August 21, 2006

stairwell accompaniment:The Hombres -Let it all hang out

breaking the silence.
I sit and try to write and feel as if, today, creativity would require from me the same energy as a triathlon. This summer has taught me much about quieting down. slowing down. sitting down. settling down. Which is to say savoring it all in small moments of previously unconsidered joy and sorrow and surprise and surrender.
I am obliged thank my God who lives in small moments and big ideas.

We have spent days in hospital rooms watching our loved ones have these feeble and honestly unreliable bodies tended and mended. Held their hands and prayed their prayers.

I find myself humbled in both the act of and the words of these Holy Petitions.

I’ve read a shelf full of books this summer and continually find refuge in the art of words, language. Our 4,000 miles of road trips were spent reading to each other and (again)falling in love (again and again) with the beauty of writing, the lost art of reading aloud.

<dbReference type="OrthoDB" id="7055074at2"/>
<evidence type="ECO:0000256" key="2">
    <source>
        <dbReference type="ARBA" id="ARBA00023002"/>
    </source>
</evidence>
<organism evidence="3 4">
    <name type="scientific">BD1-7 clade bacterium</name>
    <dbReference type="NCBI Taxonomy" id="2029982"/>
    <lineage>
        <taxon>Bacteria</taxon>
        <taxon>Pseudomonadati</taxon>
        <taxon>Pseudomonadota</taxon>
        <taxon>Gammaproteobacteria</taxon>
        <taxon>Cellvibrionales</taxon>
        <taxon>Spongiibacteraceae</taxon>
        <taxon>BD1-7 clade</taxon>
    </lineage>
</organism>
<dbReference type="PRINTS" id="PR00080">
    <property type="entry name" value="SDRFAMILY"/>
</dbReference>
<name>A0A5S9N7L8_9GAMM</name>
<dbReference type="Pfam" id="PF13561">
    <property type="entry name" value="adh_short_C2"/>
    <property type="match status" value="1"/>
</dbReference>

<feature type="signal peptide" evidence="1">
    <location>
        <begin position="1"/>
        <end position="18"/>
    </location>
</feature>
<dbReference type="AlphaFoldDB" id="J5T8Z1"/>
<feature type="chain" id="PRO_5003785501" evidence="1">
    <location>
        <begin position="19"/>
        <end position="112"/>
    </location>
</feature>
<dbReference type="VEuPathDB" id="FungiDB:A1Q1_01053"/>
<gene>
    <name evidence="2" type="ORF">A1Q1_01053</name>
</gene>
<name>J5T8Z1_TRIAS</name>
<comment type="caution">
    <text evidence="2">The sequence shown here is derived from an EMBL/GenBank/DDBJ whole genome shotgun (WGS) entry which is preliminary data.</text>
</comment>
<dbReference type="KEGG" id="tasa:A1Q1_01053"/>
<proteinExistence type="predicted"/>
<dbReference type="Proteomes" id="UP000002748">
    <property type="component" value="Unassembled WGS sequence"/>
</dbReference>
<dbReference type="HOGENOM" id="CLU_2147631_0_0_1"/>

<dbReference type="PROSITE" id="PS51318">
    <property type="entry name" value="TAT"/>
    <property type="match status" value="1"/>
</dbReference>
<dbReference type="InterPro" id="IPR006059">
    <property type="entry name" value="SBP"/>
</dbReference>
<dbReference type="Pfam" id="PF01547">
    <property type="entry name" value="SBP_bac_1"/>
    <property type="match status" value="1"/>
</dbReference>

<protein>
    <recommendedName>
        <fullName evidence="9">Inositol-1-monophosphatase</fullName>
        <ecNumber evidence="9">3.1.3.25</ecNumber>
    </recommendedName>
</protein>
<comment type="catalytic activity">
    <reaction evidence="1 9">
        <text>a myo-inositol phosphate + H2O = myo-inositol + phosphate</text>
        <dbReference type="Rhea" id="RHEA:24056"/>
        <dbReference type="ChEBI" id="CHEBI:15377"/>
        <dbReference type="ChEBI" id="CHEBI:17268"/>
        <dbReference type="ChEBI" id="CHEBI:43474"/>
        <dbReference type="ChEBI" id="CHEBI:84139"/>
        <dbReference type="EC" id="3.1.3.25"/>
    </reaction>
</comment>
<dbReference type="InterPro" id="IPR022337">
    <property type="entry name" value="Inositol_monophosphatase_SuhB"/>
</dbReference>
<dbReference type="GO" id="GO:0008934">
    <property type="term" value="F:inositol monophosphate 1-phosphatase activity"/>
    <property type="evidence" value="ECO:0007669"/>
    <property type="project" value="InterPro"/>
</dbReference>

The break from nursing school has shifted my focus wholly back onto massage. A shift I will continue to make throughout nursing school as a massage therapist and one I’ve discovered is full of growth and generosity, giving and receiving.

We adopted the only kitten who(only) makes gerbil sounds and can open cabinets. I try to instill in her a gentle demeanor of friendliness and cuddling. Josh interacts with her using remote control mice and pro wrestling moves.

this summer i loved:
walking in the neighborhood. calling schmanda in Africa. reading more than I wrote. listening more than I talked. dreaming far ahead and flexibly. our evolving marriage. swimming in the ocean with a hurricane off the coast. salmon and mashed sweet potatoes. getting paid to for photography. climbing trees. growing vegetables on the porch. giving so many pregnancy massages. sleeping in. ignoring the pleasantries. eating corn off the cob. watching friends come and go. crickets. true spirituality in all its simple complexity.

cultivating what T.S. Eliot calls “learning to care and not to care”.



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